Adopted dogs got many people through the pandemic. Now they need our help

Comic journalist Sarah Mirk always wanted a dog, but amid the claustrophobia of the pandemic, the desire intensified. She was surprised to learn that almost all the dogs available in her city had been rescued in other states. Interest in pet adoption has boomed during the pandemic. According to a report from Shelter Animals Count, the adoption rate for dogs and cats increased 9% in 2020.
Euthanasia rates at shelter across the U.S. have reportedly plummeted 75% since 2009. That drop is thanks to an increase in adoption, national spay and neuter effort, and a network of rescues that transport dogs from local shelters to forever homes around the country. During the pandemic, dogs have helped a lot of people during a tough time. But the demand for a furry friend has been competitive.
The Oregon Humane Society receives as many as 30-40 applications for a puppy. Research backs up the benefits of companion animals. Neuropsychologist Unnati Hunjan speaks from a laptop: "Oxytocin and serotonin can be released if we have positive physical contact with pets. The best part is it does the same for the dog. Which is why a dog will come to you begging you to be petted."
Hunjan says: "Animals can help ... provided it's a positive interaction." Thomas Bateman, a relationship therapist, says that surprising a partner with a dog is never a good idea. Bateman says pet adoption has sparked conflicts in clients he sees. Pets cost money and caring for them adds duties in the household. Now that people are returning to work, separation anxiety can be tough for pups too.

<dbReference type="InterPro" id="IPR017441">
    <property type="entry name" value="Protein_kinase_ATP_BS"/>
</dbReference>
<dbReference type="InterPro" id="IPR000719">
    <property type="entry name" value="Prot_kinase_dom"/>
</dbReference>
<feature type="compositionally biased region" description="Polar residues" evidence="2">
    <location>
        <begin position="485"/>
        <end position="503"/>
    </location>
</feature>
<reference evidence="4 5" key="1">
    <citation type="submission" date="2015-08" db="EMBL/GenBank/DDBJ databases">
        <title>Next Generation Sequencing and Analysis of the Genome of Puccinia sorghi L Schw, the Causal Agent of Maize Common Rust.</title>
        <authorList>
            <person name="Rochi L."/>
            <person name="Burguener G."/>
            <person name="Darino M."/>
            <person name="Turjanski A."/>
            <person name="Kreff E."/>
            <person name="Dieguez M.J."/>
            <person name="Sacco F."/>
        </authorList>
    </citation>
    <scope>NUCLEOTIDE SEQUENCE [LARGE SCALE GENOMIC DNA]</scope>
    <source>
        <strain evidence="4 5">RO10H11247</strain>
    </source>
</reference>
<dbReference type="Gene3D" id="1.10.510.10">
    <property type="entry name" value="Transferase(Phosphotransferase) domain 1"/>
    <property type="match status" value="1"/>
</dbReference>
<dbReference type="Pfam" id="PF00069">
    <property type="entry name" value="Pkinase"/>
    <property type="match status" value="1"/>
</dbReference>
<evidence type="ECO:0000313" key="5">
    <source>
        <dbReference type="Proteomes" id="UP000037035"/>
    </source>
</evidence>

Recently, some U.S. shelters have seen an uptick in people returning adopted pets as more people return to the office. Laura Klink, from the Oregon Humane Society says they haven't seen this trend, but recommends people plan. Nicole Chung lost her mother and grandmother in 2020. She says they adopted a dog because they needed something good and wonderful during a dark time.
Chung says that having a new dog in the house was chaotic. The family couldn't focus on anything except all the needs of taking care of a new dog — playing with her, cleaning up after her, giving her love. She says the dog added a joyful all-consuming presence to the house. Meanwhile, journalist Sarah Mirk filled out applications for at least two dozen dogs. They would take any cat-friendly dog.
Finally, Mirk and her partner Ben got approved to adopt one of five puppies from a coonhound in Texas. They just had to wait for her to arrive. Over the past 15 years, rescues have built a massive network that relocates pets from states with an overpopulation to states where dog and cat demand outstrips supply. In 2020, the ASPCA relocated nearly 28,000 animals to different places in the U.S.
Heather Hall runs a small rescue in Texas called Underground Dog. Hall gathers rescue dogs from small shelters and rural areas in the state and ships them to partner groups locally and nationally. Despite the pandemic, they were able to nearly double its rescues in 2020, due to increased demand for pets. In Portland, Mirk was nervous to bring home their own Texan pup. There was so much to learn.
The week Mirk received her second COVID shot, the Texas puppies arrived in Portland. She says, "We got to choose Fluffernutter as our own. We renamed her Twyla." As lockdowns were ending in her part of the country, her new life with a dog was just beginning.

Sarah Mirk is a visual journalist and the author of several books, including Guantanamo Voices: True Accounts from the World's Most Infamous Prison. She is a contributing editor of The Nib and a digital producer for the Reveal from the Center for Investigative Reporting.

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